Posted in Communicating for Social Change, Compassion

Symbolism, Compassion, and Social Change

As both Charles Blow and Nicholas Kristof noted yesterday, removing the confederate flag from public property is only a start to addressing larger issues of institutional racism in the U.S. Still, we cannot lose sight of the fact that symbolism matters, especially in social change movements. The movement to remove the confederate flag from public property has opened conversations, sharpened compassion for others, enabled people to see the symbolism of the flag in a new light, and spurred private action, as this story so aptly illustrates:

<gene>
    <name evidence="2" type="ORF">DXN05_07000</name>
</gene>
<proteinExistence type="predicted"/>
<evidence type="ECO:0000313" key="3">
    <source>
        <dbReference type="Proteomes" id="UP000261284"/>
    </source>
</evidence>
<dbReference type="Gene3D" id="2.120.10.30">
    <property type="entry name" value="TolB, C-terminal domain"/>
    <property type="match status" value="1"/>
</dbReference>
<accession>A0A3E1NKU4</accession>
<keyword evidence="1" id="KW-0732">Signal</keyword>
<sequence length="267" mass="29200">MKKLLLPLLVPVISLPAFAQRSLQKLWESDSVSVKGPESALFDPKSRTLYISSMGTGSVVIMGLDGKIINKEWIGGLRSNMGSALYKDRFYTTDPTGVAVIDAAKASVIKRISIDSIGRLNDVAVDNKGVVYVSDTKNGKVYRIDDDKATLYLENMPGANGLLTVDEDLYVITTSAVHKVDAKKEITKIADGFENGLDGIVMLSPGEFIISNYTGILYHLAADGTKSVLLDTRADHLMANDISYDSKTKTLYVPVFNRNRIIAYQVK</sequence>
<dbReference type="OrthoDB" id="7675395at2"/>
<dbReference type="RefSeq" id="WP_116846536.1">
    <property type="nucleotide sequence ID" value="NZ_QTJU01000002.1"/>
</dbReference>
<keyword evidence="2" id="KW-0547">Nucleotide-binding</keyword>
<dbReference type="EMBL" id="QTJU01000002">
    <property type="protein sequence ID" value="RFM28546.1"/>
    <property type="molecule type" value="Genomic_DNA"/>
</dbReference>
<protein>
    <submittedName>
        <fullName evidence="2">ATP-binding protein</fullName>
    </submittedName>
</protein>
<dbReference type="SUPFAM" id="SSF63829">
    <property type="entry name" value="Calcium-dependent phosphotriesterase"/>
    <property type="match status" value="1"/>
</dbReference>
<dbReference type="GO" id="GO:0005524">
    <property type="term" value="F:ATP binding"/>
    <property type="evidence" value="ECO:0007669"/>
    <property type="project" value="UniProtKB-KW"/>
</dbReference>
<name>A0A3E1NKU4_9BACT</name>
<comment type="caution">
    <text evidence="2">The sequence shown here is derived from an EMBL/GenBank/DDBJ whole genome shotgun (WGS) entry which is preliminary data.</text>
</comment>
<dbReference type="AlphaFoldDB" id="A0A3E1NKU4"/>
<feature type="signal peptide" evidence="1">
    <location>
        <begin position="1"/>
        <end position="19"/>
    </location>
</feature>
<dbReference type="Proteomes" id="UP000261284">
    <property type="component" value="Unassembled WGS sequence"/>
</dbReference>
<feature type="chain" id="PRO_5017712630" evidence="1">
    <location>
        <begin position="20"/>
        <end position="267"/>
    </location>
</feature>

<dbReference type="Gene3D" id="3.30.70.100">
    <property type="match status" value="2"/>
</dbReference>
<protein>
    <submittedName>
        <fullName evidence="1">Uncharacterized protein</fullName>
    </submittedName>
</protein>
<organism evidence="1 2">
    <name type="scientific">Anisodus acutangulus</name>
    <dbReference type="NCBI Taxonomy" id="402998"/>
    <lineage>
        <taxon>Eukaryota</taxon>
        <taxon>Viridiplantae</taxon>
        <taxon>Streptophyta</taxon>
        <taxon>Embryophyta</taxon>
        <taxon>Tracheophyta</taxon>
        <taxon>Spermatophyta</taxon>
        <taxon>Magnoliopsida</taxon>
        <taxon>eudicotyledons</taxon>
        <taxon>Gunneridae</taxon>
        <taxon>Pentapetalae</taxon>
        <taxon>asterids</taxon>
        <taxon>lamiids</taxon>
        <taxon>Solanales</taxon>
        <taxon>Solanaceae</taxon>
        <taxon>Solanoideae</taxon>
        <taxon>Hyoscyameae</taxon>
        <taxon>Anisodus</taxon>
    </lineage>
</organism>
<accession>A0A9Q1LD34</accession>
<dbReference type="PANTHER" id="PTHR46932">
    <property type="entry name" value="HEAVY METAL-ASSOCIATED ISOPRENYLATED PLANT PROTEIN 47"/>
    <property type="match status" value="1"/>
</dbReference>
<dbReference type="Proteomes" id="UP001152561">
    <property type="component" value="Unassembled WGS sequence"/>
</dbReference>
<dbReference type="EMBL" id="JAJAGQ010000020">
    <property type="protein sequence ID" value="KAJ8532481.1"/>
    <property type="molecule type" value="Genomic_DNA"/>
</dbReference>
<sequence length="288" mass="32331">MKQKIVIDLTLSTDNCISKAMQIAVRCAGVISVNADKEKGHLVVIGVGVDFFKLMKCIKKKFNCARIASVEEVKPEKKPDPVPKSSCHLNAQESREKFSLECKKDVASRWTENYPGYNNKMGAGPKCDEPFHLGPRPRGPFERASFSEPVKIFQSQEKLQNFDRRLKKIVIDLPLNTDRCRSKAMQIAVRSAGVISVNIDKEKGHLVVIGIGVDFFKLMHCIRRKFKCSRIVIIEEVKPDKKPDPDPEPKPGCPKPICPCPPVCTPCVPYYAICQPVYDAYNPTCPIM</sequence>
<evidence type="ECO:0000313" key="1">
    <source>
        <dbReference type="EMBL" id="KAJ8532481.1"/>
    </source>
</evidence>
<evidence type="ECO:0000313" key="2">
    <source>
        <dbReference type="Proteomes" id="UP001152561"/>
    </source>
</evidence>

In Austin, Tex., a tall bearded man went into the tattoo parlor where Kelly Barr works with a request: the removal of a 10-year-old tattoo of the Confederate flag.

He told Mr. Barr that he had decided to get the flag removed when he saw the pained look on a middle-aged black woman at his gym on Monday.

“ ‘If South Carolina can take theirs down,’ ” Mr. Barr recalled him saying, “ ‘I can take mine down.’ ” I told him, “ ‘Right on.’ ”

Robertson, C. (2015, June 24). Flag supporters react with a mix of compromise, caution, and outright defiance. The New York Times. Retrieved from